Charlotte companies search supply chains for minerals from Congo
06/13/2014 6:25 PM
06/13/2014 6:26 PM
Nearly two years after the adoption of a widely debated disclosure rule, Charlotte-area companies are reporting they’re unable to determine whether their products include metals from the war-torn Democratic Republic of Congo.
The new requirement, part of the Dodd-Frank financial reform act, directs companies to examine their supply chains for so-called “conflict minerals” – tin, tungsten, tantalum and gold – to determine whether they came from Africa’s Congolese region, where some mining operations help fund armed militias.
Activist groups have called for U.S. companies to divest from the Congo region, where anywhere from 3 million to 6 million have died in a conflict that dates to 1996.
But in the first round of regulatory filings supplied to the Securities and Exchange Commission this month, companies are saying it’s impossible to narrow down where exactly these minerals in their products are coming from. Complex products such as electronics may pass through lengthy supply chains.
Companies that manufacture – or directly contract with others to manufacture – products containing these minerals were required to file the disclosure. That includes eight companies based in the Charlotte area. Five said they had insufficient information to determine where their materials originated: SPX Corp., Carlisle Cos., Babcock & Wilcox, Curtiss-Wright Corp. and Speedway Motorsports Inc.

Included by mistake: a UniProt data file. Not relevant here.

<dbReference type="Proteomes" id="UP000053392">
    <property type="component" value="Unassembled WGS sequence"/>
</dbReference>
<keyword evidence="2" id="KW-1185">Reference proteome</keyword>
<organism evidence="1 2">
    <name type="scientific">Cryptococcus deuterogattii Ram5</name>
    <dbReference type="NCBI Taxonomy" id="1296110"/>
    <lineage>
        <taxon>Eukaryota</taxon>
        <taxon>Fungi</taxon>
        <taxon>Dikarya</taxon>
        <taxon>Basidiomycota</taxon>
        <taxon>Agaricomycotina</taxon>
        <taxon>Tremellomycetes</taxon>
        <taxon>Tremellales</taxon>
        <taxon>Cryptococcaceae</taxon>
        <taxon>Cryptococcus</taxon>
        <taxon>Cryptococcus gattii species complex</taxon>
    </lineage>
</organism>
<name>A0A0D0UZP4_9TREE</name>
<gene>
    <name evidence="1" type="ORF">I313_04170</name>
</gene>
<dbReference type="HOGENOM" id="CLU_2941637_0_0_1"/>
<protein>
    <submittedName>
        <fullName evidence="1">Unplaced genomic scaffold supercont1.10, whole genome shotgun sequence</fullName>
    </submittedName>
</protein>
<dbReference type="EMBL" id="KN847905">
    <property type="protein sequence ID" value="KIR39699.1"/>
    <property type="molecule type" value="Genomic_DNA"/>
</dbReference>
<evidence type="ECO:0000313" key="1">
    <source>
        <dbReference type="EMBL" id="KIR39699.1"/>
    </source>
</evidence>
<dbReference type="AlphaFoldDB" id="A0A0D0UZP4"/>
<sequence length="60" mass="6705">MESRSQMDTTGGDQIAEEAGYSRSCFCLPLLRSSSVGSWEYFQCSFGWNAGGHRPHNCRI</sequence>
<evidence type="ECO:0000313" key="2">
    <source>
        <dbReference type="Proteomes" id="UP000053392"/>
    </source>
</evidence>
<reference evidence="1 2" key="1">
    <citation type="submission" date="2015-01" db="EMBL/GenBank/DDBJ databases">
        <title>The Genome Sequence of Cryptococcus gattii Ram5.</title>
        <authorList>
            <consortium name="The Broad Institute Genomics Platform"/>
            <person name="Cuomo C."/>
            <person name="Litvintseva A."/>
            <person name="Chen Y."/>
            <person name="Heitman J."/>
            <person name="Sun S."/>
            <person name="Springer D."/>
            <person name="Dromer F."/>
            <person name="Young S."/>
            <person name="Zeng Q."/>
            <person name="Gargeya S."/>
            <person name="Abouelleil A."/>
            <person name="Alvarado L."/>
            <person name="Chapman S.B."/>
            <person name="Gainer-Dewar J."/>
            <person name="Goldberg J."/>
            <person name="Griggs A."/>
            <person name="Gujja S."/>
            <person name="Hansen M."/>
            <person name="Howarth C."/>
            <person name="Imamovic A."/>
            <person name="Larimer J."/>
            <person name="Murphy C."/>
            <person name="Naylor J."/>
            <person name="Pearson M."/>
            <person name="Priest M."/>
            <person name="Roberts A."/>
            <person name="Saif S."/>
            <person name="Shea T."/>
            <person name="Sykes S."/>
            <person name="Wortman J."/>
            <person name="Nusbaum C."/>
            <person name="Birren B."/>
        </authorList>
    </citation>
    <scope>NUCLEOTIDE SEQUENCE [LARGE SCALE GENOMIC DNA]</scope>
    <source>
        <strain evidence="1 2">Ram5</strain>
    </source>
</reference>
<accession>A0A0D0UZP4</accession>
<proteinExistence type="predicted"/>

Mooresville-based Lowe’s Inc. identified in its filing 21,000 products that could include conflict minerals and said the company would continue to seek information from suppliers, but it provided little additional detail. In a statement, company spokeswoman Amanda Manna said the company requires its suppliers to provide proper verification of their sources and expects them to be “socially responsible.”
Results in Charlotte mirror what companies have found nationwide: an inability to pinpoint minerals’ origins. Given the difficulties companies have faced in getting information from suppliers, it’s difficult to tell how reliable the reports are, said Dynda Thomas, leader of the conflict minerals team at Squire Patton Boggs law firm that helps companies comply with the rule.
“There’s a lot more information out there now than there was two years ago, but it’s not necessarily specific or verifiable,” Thomas said. “The company is not in control of the entire information-gathering process, so it’s very difficult and frustrating for those who have spent a lot of time and money and effort.”
The process has been expensive: The SEC estimated compliance would cost companies between $3 billion and $4 billion in the first year. The agency initially said costs would decrease in subsequent years – to somewhere between $206 million and $609 million – but Thomas said she thought the process would remain expensive as companies had a lot of work left to do.
Carly Oboth, a campaigner with nonprofit organization Global Witness, which supported the requirement, said the organization was “deeply disappointed” in the level of detail they’d seen in responses from companies so far.
“They’ve just checked the box without providing any details,” she said. “In future years, we want to see them following through with their commitments laid out in their reports.”
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